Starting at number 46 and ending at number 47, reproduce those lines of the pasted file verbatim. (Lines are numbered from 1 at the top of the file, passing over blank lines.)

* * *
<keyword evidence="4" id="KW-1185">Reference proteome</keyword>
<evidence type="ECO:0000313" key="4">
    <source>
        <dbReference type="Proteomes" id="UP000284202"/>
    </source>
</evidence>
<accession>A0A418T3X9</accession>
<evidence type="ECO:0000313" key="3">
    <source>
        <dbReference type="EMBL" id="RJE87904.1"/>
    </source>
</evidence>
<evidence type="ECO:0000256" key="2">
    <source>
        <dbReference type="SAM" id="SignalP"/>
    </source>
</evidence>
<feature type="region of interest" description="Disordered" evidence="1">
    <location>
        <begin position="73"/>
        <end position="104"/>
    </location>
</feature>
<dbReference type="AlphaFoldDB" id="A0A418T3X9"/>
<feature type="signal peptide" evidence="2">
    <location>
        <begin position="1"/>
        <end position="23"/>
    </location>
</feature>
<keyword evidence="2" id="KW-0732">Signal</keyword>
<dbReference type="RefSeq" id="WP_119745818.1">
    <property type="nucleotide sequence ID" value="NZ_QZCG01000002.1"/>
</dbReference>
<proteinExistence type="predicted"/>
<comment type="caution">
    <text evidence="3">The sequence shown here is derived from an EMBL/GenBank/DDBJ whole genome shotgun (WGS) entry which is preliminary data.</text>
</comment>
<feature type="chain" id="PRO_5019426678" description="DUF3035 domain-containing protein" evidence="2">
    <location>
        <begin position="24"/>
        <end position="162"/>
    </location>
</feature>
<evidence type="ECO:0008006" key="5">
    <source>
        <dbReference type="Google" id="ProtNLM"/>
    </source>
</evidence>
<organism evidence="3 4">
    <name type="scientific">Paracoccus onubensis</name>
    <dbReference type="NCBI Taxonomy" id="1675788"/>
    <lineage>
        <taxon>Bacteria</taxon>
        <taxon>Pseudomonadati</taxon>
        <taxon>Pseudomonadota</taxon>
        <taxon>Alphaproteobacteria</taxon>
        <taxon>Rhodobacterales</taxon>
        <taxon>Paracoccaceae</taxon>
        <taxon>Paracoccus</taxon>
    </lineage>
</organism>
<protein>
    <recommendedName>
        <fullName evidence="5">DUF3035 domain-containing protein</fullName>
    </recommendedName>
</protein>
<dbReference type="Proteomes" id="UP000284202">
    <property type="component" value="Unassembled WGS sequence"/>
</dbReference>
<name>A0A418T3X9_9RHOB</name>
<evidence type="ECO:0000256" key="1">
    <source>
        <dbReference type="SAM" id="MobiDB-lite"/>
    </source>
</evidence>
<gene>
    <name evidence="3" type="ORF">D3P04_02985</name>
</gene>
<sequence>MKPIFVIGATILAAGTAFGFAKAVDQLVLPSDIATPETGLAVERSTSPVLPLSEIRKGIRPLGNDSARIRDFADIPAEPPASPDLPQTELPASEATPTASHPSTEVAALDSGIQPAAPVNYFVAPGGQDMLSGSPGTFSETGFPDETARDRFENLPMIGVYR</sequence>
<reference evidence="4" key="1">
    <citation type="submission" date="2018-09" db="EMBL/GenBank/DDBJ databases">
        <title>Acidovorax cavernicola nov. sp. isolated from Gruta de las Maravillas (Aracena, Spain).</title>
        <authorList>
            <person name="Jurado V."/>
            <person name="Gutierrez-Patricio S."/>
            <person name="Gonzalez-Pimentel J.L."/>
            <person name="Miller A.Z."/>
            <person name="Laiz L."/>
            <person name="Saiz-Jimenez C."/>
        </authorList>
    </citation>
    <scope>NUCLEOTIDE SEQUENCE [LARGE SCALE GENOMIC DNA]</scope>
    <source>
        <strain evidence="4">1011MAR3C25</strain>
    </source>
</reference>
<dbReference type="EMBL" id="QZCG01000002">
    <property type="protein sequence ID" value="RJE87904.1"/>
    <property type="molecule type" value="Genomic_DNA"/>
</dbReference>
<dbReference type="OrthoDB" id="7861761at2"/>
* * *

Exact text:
    <source>
        <dbReference type="Google" id="ProtNLM"/>